Learning a few things about myself and my writing as I get deeper into finishing this draft:

• I desperately need to learn the different between lay and lie (I had a cheat sheet at one point but I’ve lost it.)

• I also need to learn the difference between effect and affect.

• I need to write as early in the day as possible. My focus fades fast the more I get into my day.

• I am learning to write good enough for now. Good enough for this draft, this scene. Good enough to be able to come back and fix it up in the next draft.

• I am learning to use placeholders. Just put a random name in of a person or song or singer or street that I can then figure out later (with FIX IT in all caps after it). Don’t let “research” be an excuse to stop writing.

• I work best in 30-45 minute increments. Then I need to get up and do something for 15 minutes to get the energy flowing: yoga, browse the bookstore, play with the dogs or do some light household task.

• Accountability is key for me. I know that nobody really cares if I finish this draft or not, but since I declared that I would, I feel pressure to honor that.

• Planning for the next day is really helpful. I like to know when and where I plan to write and have little assignments ready to get me started.

• Mostly, I am learning to be my own personal cheerleader instead of constantly judging and criticizing my efforts. I mean, I am writing a novel! Another one, actually. Not many people do that. It is a huge deal. A huge commitment. It is helping me let go of the I-am-lazy story I tell myself and replace it with I-am-a-badass-writer-devoted-to-her-craft story.

If you are participating in NaNoWriMo, what are you learning about yourself? Your writing? Your process? I would love to hear!

 

#NaNoWriMo2019 ~ Day 3

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Change of plans today. My writing buddy is feeling under the weather so we are rescheduling. But since I had already planned on going out to write, I stuck with that. Brought a PBJ, got a soy chai and now it’s time to write!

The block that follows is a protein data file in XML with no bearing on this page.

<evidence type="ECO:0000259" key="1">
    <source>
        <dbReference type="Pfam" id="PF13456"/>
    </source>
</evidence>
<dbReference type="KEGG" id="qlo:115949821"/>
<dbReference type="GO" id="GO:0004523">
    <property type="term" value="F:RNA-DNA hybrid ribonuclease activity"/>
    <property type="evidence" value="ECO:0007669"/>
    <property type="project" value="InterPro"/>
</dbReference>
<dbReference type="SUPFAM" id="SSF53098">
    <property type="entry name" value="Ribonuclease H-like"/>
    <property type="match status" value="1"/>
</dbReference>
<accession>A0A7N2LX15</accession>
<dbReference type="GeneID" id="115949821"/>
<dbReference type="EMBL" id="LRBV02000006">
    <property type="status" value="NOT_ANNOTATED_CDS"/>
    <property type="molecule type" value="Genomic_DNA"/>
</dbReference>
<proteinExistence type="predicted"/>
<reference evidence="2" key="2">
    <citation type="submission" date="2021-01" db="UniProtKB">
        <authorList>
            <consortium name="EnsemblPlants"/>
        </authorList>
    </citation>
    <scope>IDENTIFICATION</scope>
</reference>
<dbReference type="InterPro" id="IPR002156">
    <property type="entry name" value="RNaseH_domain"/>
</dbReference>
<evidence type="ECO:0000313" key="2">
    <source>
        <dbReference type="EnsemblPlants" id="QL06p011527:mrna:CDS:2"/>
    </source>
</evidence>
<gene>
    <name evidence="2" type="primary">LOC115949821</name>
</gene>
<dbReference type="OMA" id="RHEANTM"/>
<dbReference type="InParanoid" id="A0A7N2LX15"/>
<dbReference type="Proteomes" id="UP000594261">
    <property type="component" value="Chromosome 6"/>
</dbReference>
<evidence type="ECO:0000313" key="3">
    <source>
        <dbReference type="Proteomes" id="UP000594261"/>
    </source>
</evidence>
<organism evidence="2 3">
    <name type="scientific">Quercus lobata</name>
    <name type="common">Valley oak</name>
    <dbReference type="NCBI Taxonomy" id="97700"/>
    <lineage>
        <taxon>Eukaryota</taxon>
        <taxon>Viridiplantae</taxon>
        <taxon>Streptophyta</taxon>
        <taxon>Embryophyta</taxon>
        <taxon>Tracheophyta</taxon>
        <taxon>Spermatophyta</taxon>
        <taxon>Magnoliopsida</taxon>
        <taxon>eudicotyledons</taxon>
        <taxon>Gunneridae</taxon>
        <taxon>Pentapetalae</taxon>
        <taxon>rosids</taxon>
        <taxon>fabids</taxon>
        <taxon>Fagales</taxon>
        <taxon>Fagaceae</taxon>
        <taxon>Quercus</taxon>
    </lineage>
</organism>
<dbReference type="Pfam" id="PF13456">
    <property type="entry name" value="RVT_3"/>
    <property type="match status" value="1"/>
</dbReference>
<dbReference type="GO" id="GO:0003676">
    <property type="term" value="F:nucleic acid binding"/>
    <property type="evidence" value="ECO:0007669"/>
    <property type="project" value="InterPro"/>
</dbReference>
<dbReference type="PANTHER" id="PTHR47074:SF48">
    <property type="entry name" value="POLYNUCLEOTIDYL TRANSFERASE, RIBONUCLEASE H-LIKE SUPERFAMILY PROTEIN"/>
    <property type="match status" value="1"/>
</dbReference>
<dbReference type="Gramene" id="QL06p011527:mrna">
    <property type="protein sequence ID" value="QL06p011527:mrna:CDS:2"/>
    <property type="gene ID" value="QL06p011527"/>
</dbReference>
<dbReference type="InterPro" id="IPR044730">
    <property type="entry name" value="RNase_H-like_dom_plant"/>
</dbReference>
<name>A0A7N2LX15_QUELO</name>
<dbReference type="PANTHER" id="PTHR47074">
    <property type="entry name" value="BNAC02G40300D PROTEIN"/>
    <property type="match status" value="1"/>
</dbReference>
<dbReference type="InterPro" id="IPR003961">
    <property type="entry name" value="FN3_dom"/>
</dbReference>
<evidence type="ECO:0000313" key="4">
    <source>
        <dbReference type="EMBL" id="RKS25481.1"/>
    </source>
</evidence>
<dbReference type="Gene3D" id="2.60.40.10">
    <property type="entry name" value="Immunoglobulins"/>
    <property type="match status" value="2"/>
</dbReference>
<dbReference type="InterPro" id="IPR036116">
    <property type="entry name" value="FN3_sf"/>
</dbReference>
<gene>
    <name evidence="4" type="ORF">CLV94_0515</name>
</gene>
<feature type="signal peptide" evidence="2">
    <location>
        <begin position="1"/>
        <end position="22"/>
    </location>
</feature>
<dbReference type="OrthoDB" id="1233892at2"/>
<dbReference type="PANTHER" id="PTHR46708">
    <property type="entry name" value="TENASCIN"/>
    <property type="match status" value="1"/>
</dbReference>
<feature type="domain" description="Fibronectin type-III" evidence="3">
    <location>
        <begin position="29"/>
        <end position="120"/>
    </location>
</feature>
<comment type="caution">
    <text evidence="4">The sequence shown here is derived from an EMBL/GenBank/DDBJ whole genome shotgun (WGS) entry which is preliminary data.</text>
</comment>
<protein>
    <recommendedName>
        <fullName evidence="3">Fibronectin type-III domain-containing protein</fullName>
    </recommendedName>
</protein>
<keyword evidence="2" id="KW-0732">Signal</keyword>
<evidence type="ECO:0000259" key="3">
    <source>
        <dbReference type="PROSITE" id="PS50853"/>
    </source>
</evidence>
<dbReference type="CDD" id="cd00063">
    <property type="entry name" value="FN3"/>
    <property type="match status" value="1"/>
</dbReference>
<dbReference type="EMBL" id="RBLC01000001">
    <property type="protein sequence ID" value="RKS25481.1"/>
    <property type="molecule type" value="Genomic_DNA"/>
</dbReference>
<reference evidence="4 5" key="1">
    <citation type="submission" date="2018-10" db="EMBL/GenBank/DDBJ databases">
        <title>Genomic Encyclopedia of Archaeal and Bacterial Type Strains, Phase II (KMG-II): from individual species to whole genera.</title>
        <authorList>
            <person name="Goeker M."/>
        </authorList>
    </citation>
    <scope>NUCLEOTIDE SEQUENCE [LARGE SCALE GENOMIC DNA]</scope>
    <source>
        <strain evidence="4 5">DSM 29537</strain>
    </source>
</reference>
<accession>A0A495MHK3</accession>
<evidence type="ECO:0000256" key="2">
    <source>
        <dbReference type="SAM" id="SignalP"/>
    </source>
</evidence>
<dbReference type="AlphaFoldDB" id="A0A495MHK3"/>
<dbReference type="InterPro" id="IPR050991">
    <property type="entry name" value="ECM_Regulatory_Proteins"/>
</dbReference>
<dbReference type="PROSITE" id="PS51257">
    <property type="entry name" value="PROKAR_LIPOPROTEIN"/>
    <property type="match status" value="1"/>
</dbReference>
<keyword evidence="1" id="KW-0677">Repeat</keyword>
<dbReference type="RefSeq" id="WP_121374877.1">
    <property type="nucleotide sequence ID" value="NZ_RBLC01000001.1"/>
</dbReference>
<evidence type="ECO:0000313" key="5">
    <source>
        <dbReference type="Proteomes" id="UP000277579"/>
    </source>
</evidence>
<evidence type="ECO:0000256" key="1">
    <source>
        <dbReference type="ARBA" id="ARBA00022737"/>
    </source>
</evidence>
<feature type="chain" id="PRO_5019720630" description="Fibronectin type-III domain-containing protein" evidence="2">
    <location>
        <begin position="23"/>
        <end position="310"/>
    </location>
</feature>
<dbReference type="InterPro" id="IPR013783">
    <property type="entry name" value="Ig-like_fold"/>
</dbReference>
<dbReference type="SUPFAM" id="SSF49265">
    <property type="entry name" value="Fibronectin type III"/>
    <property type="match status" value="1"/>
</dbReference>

Session 1: 12:17 PM Set Freedom for 30 minutes

It’s amazing how much progress can be made when I lift my perfection filter and just write a scene, even if it’s the shittiest scene ever. At least a shitty scene can be revised. Now for a short stroll through the bookstore to refresh my body and mid then time for another session.

Session 2: Set Freedom for 30 minutes

Finished a chapter. Moving onto next one. Making notes of pieces that need to move up earlier. 

Plan for tomorrow:

At desk by 7 AM. 2 sessions before going to yoga at 9:30.

Besides making progress, I am immersing myself in wondering and dreaming about this story and the characters again. so even when I am not physically at my desk, I am still writing. 

Notes:

Need description of Lydia’s house

Write Thanskgiving scene

Reward: Finally check out the new indie bookstore in town!

#NaNoWriMo2019 ~ Day 2

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Day 2

7:36 AM Set Freedom for 30 minutes

Just about wrapped up this chapter. Now that I am giving myself to permission to just stay at my desk, with my novel and allow my imagination to wander, I realize that I do a disservice to my work by merely relying on word count and it is why I have been avoiding it and focusing on what I consider “easy writing”: morning pages, writing practice, blog posts.

Sitting with what is unknown is uncomfortable. Writing shitty first drafts of scenes and chapters doesn’t feel good. Not being able to say here is a finished piece at the end of a writing  prompt leaves me questioning my so-called productivity.

But this allowing myself to stare out the window and write a crappy scene that gets the gist of it down and is no where near perfect is part of the process that I have been hesitant to dive into. Well, consider permission granted. 

I hereby give myself permission to leave blanks, leave questions, skip ahead or back in chronology, stare out the window as I try to see the scene unfold behind my eyes, and to write the shittiest draft necessary in order to keep the momentum moving forward. 

Plan for tomorrow:

~ Meet a friend at the bookstore to write together. Writing is so solitary that having somebody  else next to you is comforting. And accountability really really works for me.

~ Start with phone call to Grace. End of chapter.

~ Bring The Observation Deck to shake things up.